Top Ten Questions About Copyright Permissions
by David Taylor

Return to Rights & Copyright · Return to Article

Want a good reason to be well versed in copyright permission codes? As a freelancer, it's your job to get permissions. And the editor's rear end if you don't. Editors do not like getting calls from lawyers. Makes their stomach drop and skin prickle. Lawyers never call with good news. Only when there's trouble, the kind that gets you noticed by people with "Senior Vice President" and other such scary titles after their name. If you, the freelancer, are the cause of that trouble, you will be made to pay, one way or another. So, do not let an editor hear you ask any of the following questions:

1. Does giving full credit in the text substitute for permission? Not at all: The law says that copyright infringement is the "unauthorized use." To be authorized, you must have permission before using it, not thanks afterwards.

2. I plan to write an adaptation of a copyrighted work, do I need permission? Definitely: Adding a layer of copyrighted material (yours) to an original work does not negate that original work's copyright protection. This is especially important for screenwriters. An option on a previously published book or life story is essential before adapting it for the screen; otherwise, you could waste a lot of time. Agents and producers usually will not consider or commission a screen adaptation without a signed option agreement.

3. Do works in the public domain require permission? Sometimes: A work may still have legal protection once its copyright expires. The character of Sherlock Holmes is trademarked; ideas may be protected under contract law; information may constitute a trade secret; and human beings have the right to control how their likeness and name are used. Make sure the public domain work is not protected in any of those ways.

4. Should I wait to get permission until after the manuscript is done and I'm sure that the work is being used? Definitely not: A copyright owner is never obligated to give you permission, or may charge whatever he or she wishes. Your work could become hostage to copyright permission. You could miss a deadline. You could get chewed.

5. Do I need permission even if my work is for nonprofit, educational purposes? Yes: In deciding copyright infringement, courts focus on what harm has been done to the value of the copyrighted work, not your motives. Harm can be done by a not-for-profit publication as well as a for-profit one. Unless you are certain that your use falls under the "fair use" provision of copyright law, you should acquire permission. Be conservative: it's better to know than not know that an author disapproves of your use.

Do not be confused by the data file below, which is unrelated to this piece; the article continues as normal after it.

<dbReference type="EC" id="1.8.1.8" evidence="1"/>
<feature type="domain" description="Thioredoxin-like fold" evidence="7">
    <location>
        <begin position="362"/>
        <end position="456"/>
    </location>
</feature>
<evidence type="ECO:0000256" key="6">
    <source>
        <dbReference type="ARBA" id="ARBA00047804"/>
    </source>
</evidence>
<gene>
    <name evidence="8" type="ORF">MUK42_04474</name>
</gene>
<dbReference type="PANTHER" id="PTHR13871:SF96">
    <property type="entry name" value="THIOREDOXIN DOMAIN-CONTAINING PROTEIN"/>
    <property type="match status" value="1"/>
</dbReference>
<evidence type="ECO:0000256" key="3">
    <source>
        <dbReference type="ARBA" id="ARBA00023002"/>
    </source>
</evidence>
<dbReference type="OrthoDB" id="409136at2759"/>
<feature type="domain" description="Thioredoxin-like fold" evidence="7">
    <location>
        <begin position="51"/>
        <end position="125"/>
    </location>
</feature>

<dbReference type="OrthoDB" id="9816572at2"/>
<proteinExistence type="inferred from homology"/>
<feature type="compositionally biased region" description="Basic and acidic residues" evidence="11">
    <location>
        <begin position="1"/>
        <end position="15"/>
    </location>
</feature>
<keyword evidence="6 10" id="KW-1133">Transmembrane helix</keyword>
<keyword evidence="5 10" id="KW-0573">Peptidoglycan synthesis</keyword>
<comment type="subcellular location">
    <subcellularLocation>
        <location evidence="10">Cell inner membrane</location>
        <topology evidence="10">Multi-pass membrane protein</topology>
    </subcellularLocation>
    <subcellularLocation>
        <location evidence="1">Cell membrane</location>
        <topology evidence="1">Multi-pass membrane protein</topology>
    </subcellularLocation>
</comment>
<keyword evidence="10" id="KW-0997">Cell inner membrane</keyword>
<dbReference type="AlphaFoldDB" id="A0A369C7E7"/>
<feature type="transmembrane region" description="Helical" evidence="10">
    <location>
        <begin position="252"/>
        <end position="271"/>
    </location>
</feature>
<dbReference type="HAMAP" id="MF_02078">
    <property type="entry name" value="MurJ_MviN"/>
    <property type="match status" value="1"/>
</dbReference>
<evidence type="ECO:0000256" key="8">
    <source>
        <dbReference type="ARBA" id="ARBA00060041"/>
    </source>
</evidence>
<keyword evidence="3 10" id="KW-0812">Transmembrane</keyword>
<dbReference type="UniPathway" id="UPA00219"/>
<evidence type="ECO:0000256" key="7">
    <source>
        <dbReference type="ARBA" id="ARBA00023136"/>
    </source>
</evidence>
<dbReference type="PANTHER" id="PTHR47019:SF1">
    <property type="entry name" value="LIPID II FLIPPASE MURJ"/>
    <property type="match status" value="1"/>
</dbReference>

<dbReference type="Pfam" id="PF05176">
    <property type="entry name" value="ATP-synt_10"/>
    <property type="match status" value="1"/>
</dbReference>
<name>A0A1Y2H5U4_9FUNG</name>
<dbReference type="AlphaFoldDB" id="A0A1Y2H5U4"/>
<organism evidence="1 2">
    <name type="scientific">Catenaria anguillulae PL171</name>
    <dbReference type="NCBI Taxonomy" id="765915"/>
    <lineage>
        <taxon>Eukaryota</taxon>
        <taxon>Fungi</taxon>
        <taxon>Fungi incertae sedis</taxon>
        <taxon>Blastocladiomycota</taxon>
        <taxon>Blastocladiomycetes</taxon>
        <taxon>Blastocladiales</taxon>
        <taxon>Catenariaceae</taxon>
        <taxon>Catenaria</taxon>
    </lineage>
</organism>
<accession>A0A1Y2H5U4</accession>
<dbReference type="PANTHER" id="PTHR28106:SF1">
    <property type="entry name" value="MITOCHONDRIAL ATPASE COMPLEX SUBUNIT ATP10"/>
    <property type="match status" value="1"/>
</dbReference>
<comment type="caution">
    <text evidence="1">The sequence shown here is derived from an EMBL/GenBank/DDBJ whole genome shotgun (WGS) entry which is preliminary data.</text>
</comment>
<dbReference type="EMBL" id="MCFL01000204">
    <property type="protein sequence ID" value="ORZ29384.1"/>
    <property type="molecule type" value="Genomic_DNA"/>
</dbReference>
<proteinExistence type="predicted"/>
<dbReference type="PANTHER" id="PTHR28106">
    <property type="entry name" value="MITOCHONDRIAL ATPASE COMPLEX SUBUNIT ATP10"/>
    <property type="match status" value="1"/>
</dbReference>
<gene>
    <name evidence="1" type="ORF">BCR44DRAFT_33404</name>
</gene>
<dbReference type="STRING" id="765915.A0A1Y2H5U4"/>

6. Do I need to get permission since the work I'm using is now out of print? Yes. Out-of-print does not mean out-of-copyright. Out-of-print could be a temporary condition.

7. Since I'm using only a small portion, am I covered under the "fair use" provision? Not necessarily: The courts have no mathematical formula for determining what is and isn't fair use. However, the courts have ruled, "you cannot escape liability by showing how much of [the] work you did not take." The prevailing issue is harm caused by your use, not the amount. Did your use cause commercial harm to the copyright holder? That's the bottom line.

8. The work I'm using is a U.S. government publication. Do I still need to get permission? No: US government publications are not copyrightable. However, you must provide a full and accurate citation using your publication's preferred style guide.

9. If the work doesn't contain a copyright notice, do I still need permission to use material from it? More than likely: For works created after 1978, statutory copyright automatically exists when the author first expresses his creation in "tangible form." Before 1978, works published without a copyright notice did indeed risk losing their protection. But not today.

10. Do anonymous works posted on the Internet require permission for use? Not likely but make sure: Copyright law specifically protects anonymous and pseudonymous works, but posting anonymously in hopes that others will share it is common on the Internet.

The need for copyright permission can be summarized thusly -- when in doubt, don't do without.

Find Out More:

Copyright, Public Domain, and the Wild Wild Web, by Moira Allen

Everything You Always Wanted to Know about Permissions (but Were Afraid to Ask), by Brandon Trissler

The Nitty-Gritty of Copyright, by Abra Staffin-Wiebe

Understanding Fair Use - John Savage

Understanding Rights and Copyright, by Moira Allen

Copyright © 2004 David Taylor
Excerpted from The Freelance Success Book

David Taylor served as an executive editor for nine years at Rodale Press, where he worked on magazines such as Prevention, Men's Health, Runner's World and Scuba Diving. Prior to Rodale, he was a professor of English and journalism. His horror and dark suspense fiction has appeared in anthologies such as Masques, Pulphouse and Scare Care; and in magazines like Cemetery Dance, Sci-Fi Channel Magazine and Gorezone. He is the author and coauthor of five horror novels, as well as The Freelance Success Book.


Copyright © 2017 by Moira Allen. All rights reserved.
All materials on this site are the property of their authors and may not be reprinted
without the author's written permission, unless otherwise indicated.
For more information please contact Moira Allen, Editor